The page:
Life in the animal lane is for a select few. Between 5k’s for time, losing lap count and parts of your sanity during the long sets, and the twangs of envy at the speed and brevity of the sprint group’s workout, here are 17 struggles of the distance swimmer.
You swim more miles on a weekly basis than most people drive. Your warm-ups are longer than most swimmer’s entire workouts. And you swim a solitary life, the only company the black line and the sweeping hand of the pace clock.
It’s the life of a distance swimmer.
Though, it can’t be said that there aren’t some perks to living in the “animal lane.”
There are some benefits to hammering out an unyielding number of distance swim workouts.
You are hilariously conditioned. Once you find a rhythm you can lock into it for hours at a time. And your parents appreciate the cost-per-yard that is involved.
Of course, if distance swimming were easy, everyone would do it.
Here are just 17 of the struggles of being a distance swimmer:
1. Losing count becomes a part of your training. Coach lets you have it every time it happens, but it’s inevitable, especially during those short course workouts where all it takes is a momentary lapse in focus to lose your mark in the set. Short course is doubly tough as it’s harder to backtrack where you are by looking at the pace clock.
2. You have 12 different ways to keep track of laps. It’s remarkable how many different ways we can conjure up to keep track. Count up, count down, count to half (almost halfway done!), count to a third, and so on. Keeping a wide variety of ways to keep count ensures some variety, while the inconsistency with how we count often leading to number one in this list happening more often than it should.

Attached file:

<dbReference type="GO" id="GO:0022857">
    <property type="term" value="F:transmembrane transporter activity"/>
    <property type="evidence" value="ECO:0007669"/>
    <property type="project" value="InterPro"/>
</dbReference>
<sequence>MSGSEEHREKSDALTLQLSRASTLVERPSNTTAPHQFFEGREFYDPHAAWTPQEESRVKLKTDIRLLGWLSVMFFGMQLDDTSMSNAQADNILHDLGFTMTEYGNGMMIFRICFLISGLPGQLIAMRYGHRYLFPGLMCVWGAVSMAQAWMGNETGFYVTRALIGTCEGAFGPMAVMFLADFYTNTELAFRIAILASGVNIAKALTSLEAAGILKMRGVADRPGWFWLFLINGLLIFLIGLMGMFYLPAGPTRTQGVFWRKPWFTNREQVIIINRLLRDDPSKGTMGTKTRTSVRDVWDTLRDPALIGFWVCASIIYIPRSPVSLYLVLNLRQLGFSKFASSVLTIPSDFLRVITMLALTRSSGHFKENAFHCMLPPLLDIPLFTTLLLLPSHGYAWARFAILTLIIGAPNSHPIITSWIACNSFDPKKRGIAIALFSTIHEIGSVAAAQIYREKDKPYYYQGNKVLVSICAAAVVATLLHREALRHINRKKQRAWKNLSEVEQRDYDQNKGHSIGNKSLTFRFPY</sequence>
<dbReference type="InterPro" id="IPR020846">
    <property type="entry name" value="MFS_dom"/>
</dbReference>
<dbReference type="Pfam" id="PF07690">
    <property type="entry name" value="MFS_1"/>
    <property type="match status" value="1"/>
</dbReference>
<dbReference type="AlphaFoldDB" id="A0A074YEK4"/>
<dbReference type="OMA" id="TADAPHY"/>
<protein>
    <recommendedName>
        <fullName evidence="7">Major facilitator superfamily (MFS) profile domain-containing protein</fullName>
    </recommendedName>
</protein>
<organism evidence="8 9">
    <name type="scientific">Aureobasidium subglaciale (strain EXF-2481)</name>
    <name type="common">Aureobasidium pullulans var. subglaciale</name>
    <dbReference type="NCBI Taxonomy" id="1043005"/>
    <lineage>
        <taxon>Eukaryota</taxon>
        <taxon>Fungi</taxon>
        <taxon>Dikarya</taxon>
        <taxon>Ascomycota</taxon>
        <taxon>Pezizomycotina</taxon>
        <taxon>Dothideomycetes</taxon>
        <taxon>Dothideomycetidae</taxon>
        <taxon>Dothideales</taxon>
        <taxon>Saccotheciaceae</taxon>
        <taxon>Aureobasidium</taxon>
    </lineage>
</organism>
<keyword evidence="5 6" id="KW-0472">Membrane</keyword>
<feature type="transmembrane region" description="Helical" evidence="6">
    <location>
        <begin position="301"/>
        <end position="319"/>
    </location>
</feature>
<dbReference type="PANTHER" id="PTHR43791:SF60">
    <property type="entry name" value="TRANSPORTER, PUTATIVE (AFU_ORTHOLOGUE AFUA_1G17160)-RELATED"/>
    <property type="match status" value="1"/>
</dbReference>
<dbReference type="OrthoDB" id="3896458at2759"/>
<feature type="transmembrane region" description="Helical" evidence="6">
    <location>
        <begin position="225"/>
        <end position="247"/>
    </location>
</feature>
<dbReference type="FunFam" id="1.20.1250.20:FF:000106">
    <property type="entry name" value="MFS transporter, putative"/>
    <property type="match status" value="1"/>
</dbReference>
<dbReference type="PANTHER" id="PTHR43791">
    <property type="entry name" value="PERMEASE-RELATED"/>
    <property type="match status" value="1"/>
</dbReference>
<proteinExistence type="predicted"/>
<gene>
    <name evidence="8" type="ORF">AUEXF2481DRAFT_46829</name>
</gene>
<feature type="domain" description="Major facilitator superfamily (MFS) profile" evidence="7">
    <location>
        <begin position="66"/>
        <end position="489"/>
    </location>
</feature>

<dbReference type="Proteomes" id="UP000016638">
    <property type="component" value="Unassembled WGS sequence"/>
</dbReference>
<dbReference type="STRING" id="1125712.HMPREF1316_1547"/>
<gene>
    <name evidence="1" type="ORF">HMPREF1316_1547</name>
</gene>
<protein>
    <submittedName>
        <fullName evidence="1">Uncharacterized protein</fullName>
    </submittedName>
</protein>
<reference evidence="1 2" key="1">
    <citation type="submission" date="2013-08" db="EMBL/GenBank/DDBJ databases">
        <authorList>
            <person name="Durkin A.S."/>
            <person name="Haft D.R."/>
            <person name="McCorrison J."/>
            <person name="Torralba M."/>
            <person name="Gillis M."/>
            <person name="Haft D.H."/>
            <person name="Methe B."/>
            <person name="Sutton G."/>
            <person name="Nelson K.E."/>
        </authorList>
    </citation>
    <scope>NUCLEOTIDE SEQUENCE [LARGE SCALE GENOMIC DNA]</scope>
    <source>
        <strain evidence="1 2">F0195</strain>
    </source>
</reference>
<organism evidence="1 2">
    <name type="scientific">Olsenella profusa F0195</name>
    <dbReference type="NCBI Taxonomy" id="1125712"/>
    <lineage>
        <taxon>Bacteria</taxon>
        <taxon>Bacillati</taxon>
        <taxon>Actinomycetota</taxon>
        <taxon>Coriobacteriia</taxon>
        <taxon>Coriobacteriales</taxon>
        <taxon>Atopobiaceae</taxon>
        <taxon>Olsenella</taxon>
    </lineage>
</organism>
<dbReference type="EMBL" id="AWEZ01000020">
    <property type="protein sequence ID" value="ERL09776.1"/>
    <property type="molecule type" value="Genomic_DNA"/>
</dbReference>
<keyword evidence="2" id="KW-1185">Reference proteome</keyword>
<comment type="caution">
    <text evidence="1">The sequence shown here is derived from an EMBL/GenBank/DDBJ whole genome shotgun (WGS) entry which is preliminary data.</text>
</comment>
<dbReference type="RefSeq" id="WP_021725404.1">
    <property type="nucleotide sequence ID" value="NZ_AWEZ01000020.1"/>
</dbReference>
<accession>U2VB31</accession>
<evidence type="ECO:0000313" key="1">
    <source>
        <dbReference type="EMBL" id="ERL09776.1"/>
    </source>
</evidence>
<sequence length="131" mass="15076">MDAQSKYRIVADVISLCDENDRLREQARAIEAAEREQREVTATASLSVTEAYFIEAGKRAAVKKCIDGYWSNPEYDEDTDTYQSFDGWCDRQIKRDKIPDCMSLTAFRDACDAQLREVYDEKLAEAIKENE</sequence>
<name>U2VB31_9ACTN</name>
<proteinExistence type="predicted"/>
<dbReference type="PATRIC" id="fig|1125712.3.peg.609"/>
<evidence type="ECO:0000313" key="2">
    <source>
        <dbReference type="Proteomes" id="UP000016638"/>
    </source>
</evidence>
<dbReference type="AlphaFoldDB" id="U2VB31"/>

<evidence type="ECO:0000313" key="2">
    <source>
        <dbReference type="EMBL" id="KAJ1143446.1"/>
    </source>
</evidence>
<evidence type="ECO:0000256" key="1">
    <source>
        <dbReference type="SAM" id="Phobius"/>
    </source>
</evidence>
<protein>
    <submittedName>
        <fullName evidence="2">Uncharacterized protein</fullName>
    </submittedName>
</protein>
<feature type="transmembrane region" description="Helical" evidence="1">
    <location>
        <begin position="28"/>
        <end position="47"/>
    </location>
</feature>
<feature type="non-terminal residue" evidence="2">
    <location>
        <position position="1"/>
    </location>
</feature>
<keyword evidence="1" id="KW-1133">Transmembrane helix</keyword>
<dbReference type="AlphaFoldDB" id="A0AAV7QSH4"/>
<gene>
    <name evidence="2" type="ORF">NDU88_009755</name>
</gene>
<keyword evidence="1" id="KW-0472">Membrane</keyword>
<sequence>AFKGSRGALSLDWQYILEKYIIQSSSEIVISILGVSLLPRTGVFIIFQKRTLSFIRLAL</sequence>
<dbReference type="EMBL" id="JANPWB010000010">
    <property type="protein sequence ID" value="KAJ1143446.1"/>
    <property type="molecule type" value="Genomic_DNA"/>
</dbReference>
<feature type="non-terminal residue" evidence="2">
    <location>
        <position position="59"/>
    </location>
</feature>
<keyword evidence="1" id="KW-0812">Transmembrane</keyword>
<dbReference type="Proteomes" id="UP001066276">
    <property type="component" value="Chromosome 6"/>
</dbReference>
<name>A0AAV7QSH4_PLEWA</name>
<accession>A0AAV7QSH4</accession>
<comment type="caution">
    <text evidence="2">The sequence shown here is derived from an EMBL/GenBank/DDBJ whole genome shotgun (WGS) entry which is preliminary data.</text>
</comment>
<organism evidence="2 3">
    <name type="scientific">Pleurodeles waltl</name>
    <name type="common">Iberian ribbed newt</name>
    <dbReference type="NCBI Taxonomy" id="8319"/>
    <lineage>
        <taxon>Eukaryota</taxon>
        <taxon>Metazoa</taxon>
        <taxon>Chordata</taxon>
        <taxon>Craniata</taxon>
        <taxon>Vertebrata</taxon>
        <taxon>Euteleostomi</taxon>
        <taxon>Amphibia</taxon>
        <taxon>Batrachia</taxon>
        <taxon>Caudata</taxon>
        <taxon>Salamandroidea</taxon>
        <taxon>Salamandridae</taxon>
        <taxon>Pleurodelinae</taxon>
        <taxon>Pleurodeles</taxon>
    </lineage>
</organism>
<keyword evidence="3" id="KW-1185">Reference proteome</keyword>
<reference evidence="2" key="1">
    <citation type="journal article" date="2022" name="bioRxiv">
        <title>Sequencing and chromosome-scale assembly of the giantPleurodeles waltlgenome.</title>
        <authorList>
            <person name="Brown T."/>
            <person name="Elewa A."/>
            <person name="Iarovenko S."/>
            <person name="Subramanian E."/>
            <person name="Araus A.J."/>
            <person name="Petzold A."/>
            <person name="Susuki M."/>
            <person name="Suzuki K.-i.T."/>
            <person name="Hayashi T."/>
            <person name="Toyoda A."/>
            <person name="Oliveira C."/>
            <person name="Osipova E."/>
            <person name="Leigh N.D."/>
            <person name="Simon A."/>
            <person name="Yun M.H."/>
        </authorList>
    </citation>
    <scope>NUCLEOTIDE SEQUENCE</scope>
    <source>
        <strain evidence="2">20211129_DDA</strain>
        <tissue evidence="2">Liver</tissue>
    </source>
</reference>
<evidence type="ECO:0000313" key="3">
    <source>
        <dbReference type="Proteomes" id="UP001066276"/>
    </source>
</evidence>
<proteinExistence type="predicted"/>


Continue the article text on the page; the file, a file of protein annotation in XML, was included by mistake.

3. Your warm-up is often longer than the full workout of your fast-twitch brethren. Once that first hour of the workout eclipses, you are just starting to feel warmed up, while the sprint group is sauntering over towards the hot tub. Must be nice.
4. Finding someone to count laps for you. It’s five minutes to race time, and the swimmer who you usually trade-off counting duties with is in the same heat with you. You scour the deck for someone, anyone, who will spend the next quarter of an hour and change with you.
5. Having a bad counter. Great, so you found someone to spend the duration of your race with you. Only they pull the counter out too early. Don’t dip it deep enough into the water. Shake the counter so hard you can’t read it through your fogged up goggles.
6. Getting a bad song stuck in your head is doubly painful. It’s odd, of all the swimming workouts from my youth the ones I remember most vividly were the workouts where I had a terrible yet catchy song stuck in my head for the entire duration of the workout.
7. Swimming for 15+ minutes only to add half a second to your best time. Is there anything worse than swimming your brains out for nearly twenty minutes only to add a couple tenths of a second to your best time? Not really.
8. Chafing on your neck. Yes, coach has told you repeatedly to breathe bilaterally. But your galloping freestyle waits for no coach, and once you settle into that rhythmic breathe-every-two-strokes gallop—which means you are breathing to the same side for the rest of the workout—this means some inevitable chafing of skin-on-skin or suit-on-skin at the base of your neck.